The adage “retail follows rooftops” sometimes leads small communities or those with stagnant growth to believe that retail recruitment efforts are pointless, but is that true?
While it is true that retailers may have certain minimum thresholds of customers in the store trade area that they would like to meet and that population growth can attract new development, there are still ways for communities to attract the retail development they seek.
Here are two alternative retail recruitment strategies for communities who have had trouble attracting retailers.
Attract Primary Job Generators
If rooftop growth is stagnant or your total rooftop count is perceived to be too small, think about other ways to bring customers into your trade area. One way to do this is by attracting industrial development or other primary job generators. Not only does adding new employers boost your community’s daytime population, but it also brings the possibility of new rooftops.
One rural community used analytics to help attract a call center to a vacant building in their downtown, which brought 300 jobs. The boost in downtown daytime population gave retailers a reason to talk with city leaders about the possibility of opening a location downtown.
Close-in suburbs of major cities, who maxed out their residential development potential years ago, are also turning to job growth as a way to boost daytime population numbers and kickstart retail development projects.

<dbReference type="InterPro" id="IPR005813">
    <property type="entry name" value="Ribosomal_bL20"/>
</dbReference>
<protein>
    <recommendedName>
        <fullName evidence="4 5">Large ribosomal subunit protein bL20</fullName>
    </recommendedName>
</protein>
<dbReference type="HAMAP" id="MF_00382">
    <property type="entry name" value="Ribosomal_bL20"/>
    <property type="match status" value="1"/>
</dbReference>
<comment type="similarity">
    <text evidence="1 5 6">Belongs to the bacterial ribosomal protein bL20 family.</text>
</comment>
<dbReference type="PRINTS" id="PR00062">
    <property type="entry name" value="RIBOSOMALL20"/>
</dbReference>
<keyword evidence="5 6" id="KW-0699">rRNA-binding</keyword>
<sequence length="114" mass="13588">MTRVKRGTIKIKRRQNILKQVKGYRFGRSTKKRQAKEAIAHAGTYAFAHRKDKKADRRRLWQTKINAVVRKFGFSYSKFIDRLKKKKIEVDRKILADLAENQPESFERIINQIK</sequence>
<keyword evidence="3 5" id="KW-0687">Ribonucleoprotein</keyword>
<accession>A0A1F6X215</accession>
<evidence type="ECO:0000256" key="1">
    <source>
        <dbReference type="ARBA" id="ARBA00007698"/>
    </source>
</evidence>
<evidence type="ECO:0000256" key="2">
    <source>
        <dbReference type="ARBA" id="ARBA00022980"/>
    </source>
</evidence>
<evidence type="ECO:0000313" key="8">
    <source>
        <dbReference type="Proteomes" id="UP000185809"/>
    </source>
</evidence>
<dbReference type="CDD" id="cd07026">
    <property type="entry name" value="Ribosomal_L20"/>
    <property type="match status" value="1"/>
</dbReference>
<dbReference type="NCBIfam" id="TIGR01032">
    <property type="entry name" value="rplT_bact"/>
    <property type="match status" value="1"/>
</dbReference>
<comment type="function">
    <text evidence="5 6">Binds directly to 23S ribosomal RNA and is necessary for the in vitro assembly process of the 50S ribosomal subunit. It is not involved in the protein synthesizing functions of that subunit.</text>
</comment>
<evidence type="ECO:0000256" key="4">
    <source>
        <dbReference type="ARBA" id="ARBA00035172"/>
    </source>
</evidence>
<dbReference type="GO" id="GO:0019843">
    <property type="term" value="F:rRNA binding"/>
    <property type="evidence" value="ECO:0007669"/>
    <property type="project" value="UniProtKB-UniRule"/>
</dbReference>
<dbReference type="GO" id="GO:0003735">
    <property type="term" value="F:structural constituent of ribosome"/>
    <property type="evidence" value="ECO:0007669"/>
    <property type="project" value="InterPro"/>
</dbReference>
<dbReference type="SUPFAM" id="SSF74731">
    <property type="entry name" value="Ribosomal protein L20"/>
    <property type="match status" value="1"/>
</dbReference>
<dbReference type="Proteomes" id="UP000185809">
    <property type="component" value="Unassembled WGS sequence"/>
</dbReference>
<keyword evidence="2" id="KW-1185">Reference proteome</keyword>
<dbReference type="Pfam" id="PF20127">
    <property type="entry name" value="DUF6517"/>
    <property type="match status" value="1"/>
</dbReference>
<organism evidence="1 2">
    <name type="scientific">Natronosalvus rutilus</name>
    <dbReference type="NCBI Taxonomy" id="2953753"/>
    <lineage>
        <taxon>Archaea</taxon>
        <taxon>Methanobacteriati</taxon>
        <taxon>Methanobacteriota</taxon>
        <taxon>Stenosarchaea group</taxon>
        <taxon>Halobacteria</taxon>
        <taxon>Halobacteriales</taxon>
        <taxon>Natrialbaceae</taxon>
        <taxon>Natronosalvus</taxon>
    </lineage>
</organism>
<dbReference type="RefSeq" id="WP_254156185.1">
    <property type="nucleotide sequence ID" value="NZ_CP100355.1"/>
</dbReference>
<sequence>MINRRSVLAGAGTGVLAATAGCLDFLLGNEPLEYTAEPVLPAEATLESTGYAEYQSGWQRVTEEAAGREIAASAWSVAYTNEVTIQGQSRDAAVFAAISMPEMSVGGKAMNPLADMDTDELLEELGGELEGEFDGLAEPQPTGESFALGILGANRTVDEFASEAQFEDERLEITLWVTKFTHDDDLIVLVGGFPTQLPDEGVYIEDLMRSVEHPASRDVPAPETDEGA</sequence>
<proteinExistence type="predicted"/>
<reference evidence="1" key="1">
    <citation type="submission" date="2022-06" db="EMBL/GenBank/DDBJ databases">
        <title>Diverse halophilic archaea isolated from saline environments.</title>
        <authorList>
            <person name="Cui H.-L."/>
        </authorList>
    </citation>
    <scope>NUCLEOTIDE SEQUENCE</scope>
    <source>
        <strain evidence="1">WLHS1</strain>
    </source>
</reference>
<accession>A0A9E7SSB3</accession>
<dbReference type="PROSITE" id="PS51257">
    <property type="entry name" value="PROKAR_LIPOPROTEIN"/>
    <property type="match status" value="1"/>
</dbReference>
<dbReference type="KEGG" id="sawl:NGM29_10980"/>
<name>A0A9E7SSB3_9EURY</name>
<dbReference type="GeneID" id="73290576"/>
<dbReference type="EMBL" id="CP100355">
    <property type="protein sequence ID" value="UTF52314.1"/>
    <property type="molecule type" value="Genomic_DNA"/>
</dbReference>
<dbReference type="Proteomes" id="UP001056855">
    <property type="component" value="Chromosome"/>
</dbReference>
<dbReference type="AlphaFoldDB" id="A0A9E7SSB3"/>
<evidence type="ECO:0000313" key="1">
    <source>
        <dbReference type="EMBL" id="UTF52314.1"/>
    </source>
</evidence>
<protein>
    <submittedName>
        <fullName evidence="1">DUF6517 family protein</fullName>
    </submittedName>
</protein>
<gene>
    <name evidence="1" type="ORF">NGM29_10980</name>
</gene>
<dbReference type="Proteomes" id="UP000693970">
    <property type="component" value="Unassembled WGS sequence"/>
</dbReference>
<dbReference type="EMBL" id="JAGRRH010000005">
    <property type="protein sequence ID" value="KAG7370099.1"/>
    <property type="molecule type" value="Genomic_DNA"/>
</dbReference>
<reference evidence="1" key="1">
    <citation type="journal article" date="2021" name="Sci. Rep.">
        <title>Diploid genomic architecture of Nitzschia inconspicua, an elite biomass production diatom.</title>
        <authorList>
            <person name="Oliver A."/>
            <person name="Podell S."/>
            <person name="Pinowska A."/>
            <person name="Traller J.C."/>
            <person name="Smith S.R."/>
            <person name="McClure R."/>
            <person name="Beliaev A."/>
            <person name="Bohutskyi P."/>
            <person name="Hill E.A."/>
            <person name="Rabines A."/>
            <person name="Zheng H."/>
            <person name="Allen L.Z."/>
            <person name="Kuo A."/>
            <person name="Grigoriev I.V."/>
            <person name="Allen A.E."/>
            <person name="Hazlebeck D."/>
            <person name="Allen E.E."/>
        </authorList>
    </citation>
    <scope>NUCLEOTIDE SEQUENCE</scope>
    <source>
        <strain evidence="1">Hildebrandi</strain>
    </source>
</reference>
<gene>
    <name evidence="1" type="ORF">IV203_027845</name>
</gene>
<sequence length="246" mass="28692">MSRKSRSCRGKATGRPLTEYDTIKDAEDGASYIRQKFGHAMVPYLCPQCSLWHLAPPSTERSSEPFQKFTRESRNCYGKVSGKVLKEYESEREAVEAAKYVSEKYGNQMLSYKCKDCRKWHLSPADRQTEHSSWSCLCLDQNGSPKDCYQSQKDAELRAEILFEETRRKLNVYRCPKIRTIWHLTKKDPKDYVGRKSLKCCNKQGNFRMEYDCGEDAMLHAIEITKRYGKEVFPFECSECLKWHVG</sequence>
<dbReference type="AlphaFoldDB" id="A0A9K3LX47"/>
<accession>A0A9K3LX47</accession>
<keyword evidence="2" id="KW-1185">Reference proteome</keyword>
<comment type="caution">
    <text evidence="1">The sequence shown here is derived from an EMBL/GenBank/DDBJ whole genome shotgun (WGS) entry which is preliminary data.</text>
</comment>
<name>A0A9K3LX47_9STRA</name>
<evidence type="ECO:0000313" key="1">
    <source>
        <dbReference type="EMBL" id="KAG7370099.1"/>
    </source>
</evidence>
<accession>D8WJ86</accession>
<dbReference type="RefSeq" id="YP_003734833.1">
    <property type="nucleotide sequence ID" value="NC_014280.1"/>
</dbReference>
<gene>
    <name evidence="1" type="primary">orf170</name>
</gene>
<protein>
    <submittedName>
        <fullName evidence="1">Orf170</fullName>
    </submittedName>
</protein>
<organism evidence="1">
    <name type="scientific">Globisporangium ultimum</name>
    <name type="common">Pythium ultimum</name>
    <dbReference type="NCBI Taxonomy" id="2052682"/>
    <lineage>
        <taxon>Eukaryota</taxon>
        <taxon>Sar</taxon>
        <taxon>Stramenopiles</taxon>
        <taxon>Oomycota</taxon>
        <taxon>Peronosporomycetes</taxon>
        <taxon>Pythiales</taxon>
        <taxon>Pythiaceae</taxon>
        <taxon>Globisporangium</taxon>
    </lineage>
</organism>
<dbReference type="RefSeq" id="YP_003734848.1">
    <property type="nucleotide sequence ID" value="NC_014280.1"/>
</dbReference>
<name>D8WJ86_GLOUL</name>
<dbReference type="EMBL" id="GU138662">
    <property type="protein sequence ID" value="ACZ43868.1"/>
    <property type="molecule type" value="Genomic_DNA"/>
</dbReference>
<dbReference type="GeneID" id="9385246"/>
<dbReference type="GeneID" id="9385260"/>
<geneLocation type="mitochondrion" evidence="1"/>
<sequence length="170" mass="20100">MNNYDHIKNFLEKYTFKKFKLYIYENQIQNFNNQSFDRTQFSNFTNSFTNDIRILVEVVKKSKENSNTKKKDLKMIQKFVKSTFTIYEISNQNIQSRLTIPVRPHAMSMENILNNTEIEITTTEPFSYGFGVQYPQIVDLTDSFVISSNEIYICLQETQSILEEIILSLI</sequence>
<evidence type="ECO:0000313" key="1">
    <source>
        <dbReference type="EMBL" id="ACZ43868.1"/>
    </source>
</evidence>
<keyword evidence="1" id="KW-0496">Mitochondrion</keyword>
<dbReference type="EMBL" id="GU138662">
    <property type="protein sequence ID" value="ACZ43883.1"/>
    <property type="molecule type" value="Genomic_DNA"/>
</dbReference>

Focus on Your Trade Area Rather Than Political Boundaries
The population within your political boundaries may be too small to support retail development, but the population within your trade area may not be.
Shoppers think in terms of drive-times, so retailers do too. A drive-time trade area is a geographic region around the store where the majority of customers come from, based on how long it takes them to travel there.
When a retailer evaluates a site in your community, they need to look at the number of rooftops within the total trade area. If your population is small, lead with your trade area population instead.
The City of Celina, Texas, is a great example of this retail strategy. The historically rural city north of Dallas wanted to attract development to lay a foundation for future growth, but its population was considered too small. By going beyond the city limits and studying the population within a 12-minute drive-time trade area, Celina was able to present a convincing case for new development and attracted several new retailers and restaurants.
The Bottom Line
While it’s important for communities to set appropriate expectations with stakeholders about retail development, it’s not impossible to attract new businesses. There are many paths in the retail recruitment process, even if that path requires a few detours before reaching the eventual goal.